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Changes to methadone clearance during pregnancy

Changes to methadone clearance during pregnancy

  1. Jatelka
    Eur J Clin Pharmacol. (javascript:AL_get(this, 'jour', 'Eur J Clin Pharmacol.');) 2005 Nov;61(10):763-8.

    Wolff K (http://www.ncbi.nlm.nih.gov/sites/e...med.Pubmed_ResultsPanel.Pubmed_RVAbstractPlus), Boys A (http://www.ncbi.nlm.nih.gov/sites/e...med.Pubmed_ResultsPanel.Pubmed_RVAbstractPlus), Rostami-Hodjegan A (http://www.ncbi.nlm.nih.gov/sites/e...med.Pubmed_ResultsPanel.Pubmed_RVAbstractPlus), Hay A (http://www.ncbi.nlm.nih.gov/sites/e...med.Pubmed_ResultsPanel.Pubmed_RVAbstractPlus), Raistrick D (http://www.ncbi.nlm.nih.gov/sites/e...med.Pubmed_ResultsPanel.Pubmed_RVAbstractPlus)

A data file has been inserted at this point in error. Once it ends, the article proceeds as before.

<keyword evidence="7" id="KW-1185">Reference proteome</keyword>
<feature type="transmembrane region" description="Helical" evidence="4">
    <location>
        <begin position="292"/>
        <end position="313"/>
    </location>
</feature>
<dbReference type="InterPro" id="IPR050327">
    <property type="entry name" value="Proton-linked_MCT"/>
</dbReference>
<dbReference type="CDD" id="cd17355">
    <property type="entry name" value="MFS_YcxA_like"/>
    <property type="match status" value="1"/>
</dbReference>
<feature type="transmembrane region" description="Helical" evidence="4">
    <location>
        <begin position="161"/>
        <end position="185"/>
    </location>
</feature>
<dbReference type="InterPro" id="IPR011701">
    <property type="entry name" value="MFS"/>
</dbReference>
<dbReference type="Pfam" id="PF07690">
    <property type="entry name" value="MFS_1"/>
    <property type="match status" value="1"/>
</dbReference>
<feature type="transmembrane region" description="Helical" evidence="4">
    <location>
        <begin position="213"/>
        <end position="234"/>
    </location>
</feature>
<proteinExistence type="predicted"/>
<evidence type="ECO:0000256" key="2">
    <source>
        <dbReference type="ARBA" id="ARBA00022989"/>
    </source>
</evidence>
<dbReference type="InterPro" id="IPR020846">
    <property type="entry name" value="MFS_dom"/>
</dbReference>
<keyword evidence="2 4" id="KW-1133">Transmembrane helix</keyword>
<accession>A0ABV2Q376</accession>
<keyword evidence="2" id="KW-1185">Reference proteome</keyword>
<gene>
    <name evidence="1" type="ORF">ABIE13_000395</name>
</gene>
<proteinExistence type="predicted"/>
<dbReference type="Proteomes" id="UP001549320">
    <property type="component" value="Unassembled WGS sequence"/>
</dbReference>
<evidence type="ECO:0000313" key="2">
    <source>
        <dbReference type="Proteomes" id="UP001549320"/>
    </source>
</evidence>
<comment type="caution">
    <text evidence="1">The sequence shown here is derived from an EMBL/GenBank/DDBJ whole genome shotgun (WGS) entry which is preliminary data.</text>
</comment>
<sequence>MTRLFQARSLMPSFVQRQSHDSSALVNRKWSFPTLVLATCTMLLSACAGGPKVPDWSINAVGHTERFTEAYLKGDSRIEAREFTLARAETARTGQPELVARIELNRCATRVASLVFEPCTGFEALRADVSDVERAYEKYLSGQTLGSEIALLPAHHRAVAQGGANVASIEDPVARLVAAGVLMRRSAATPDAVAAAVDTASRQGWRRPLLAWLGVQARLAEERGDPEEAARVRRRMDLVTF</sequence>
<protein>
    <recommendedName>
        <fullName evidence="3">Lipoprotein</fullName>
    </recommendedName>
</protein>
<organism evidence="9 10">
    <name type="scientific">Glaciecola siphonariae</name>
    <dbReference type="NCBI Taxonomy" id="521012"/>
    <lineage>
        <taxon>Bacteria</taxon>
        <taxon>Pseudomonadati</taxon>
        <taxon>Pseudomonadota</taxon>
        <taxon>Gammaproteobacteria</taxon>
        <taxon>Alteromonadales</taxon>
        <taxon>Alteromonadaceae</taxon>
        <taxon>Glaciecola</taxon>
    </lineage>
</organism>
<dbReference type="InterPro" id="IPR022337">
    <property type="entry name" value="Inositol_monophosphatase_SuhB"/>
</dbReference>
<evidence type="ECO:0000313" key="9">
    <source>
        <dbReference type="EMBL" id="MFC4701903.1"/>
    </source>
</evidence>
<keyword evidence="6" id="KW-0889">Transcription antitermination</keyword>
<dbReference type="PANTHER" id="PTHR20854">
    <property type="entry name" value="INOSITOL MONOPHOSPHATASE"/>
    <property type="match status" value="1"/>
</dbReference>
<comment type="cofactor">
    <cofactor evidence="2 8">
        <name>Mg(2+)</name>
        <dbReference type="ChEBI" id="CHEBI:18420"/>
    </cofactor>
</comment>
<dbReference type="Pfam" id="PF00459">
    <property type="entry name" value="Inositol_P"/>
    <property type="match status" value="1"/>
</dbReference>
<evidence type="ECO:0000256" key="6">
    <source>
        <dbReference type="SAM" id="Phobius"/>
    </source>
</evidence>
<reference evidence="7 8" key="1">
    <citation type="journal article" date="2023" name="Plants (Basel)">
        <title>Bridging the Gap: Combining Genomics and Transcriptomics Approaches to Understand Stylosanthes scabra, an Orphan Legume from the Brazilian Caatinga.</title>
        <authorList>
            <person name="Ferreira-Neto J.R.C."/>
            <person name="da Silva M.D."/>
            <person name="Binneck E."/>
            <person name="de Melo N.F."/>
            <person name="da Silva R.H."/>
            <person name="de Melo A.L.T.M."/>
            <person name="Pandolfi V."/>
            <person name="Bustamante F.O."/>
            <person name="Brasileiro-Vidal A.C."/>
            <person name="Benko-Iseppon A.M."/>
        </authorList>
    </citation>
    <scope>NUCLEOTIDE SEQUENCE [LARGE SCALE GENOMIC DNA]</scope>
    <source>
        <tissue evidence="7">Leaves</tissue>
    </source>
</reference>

OBJECTIVE: Measurement of plasma methadone concentration to investigate the rate of clearance of methadone prescribed for heroin dependence in the first, second and third trimesters of pregnancy. A secondary objective was to evaluate the outcome of pregnancy. METHODS: Longitudinal within subject study of nine pregnant opioid dependent subjects prescribed methadone at the Leeds Addiction Unit, an outpatient community based treatment centre. Plasma concentration versus time data for methadone was collected during each trimester and post-partum for our subjects. Data was available for the first and second trimesters for 4/9 cases. All but one of the subjects provided data during the third trimester and data post-partum was collected from three respondents. Measurements of methadone levels in plasma were carried out using high performance liquid chromatography (HPLC). RESULTS: Trough mean plasma methadone concentrations reduced as the pregnancies progressed from 0.12 mg/L (first trimester) to 0.07 mg/L (third trimester). The weight-adjusted clearance rates gradually increased from a mean of 0.17 to 0.21 L/hr/kg during pregnancy, although patterns differed substantially between the nine women. An assessment of relative clearance of methadone using two patients for whom we have had all three CL values (trimester 1-3) demonstrated notable change of CL (P = 0.056) over time. Eight of our subjects delivered (3 males), within two weeks of their due date the ninth (male) was premature (21 days). The mean length of gestation was 39.7 weeks (SD = 10 days) and none of the neonates met criterion for 'low birth weight' mean = 3094, SD = 368 g). Five neonates spent time (0.5-28 days) in a special care baby unit (SCUBU) and 4 of these displayed signs of methadone withdrawal. CONCLUSIONS: General Practitioners and hospital doctors should recognise the significant benefits of prescribing methadone for heroin-dependent women during pregnancy. We recommend that if a pregnant opioid user complains of methadone withdrawal symptoms (i.e. that the methadone dose does not "hold" them) the prescribing clinician takes this observation seriously and considers a more detailed assessment. Further work on key factors undergoing changes during pregnancy accounting for differences in methadone metabolism in the mother, fetus and neonate are required.

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